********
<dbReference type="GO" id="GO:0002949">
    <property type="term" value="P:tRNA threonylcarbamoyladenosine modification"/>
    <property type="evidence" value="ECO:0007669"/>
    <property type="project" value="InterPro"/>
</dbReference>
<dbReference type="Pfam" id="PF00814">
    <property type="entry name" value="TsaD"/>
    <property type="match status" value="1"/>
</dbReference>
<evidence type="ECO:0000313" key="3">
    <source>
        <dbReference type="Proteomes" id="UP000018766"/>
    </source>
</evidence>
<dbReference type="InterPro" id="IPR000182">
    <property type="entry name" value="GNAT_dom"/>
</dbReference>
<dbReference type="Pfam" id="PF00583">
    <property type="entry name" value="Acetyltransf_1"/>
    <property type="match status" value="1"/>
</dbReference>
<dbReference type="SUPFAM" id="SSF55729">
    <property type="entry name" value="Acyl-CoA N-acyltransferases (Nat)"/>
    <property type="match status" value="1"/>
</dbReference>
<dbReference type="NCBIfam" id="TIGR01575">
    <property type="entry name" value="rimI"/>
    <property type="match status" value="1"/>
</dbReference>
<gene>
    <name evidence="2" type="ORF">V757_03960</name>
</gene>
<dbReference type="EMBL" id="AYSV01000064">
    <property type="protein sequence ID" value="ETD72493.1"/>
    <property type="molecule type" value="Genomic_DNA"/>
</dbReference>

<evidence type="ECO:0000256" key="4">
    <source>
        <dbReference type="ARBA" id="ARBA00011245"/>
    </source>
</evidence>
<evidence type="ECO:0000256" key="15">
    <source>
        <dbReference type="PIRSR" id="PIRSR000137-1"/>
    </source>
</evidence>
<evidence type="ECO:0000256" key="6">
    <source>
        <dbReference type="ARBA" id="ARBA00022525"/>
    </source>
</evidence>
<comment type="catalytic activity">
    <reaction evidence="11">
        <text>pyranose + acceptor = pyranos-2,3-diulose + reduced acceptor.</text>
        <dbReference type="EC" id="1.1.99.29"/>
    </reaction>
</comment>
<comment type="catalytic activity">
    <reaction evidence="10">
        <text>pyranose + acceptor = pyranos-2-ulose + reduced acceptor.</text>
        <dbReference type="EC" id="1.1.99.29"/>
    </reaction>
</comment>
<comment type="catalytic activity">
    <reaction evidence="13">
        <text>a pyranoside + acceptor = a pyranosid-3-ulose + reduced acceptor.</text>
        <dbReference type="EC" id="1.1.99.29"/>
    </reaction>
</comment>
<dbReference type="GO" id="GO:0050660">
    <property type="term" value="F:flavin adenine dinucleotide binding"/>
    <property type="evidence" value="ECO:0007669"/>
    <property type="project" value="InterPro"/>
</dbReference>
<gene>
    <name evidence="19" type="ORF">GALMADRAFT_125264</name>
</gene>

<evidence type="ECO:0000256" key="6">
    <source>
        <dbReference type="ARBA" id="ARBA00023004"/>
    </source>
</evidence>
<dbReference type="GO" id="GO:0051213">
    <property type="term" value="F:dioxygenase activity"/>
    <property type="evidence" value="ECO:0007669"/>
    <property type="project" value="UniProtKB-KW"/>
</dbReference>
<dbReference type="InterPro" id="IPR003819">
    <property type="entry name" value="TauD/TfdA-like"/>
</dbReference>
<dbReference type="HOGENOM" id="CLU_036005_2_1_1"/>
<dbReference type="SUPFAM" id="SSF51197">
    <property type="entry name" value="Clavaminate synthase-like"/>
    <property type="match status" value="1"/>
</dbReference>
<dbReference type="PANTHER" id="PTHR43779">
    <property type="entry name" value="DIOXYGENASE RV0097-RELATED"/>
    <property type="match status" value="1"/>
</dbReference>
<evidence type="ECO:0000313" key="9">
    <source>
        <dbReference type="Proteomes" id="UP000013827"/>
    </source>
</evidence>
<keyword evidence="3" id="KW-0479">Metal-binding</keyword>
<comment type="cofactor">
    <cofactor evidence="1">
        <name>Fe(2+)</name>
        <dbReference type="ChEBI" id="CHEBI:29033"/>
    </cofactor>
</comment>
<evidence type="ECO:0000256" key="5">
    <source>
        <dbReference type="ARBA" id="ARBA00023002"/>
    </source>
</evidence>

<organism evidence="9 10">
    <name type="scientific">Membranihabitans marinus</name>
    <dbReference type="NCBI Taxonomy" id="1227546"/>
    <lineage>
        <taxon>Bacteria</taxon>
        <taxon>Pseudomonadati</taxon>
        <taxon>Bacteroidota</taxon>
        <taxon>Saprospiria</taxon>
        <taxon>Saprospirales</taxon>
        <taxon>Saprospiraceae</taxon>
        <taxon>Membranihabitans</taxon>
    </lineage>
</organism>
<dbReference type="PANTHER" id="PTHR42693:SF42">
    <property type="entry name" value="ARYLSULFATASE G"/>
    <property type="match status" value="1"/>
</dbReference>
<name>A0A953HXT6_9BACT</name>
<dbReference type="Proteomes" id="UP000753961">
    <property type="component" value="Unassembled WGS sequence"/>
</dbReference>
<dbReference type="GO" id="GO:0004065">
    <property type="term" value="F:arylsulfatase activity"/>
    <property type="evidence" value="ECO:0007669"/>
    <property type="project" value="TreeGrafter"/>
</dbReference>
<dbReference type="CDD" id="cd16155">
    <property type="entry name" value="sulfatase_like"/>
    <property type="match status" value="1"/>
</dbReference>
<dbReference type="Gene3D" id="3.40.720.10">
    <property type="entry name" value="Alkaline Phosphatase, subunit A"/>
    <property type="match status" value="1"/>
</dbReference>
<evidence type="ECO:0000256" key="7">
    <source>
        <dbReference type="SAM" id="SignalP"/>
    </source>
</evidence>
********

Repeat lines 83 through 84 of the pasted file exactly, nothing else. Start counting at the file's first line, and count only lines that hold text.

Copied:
<dbReference type="GO" id="GO:0051213">
    <property type="term" value="F:dioxygenase activity"/>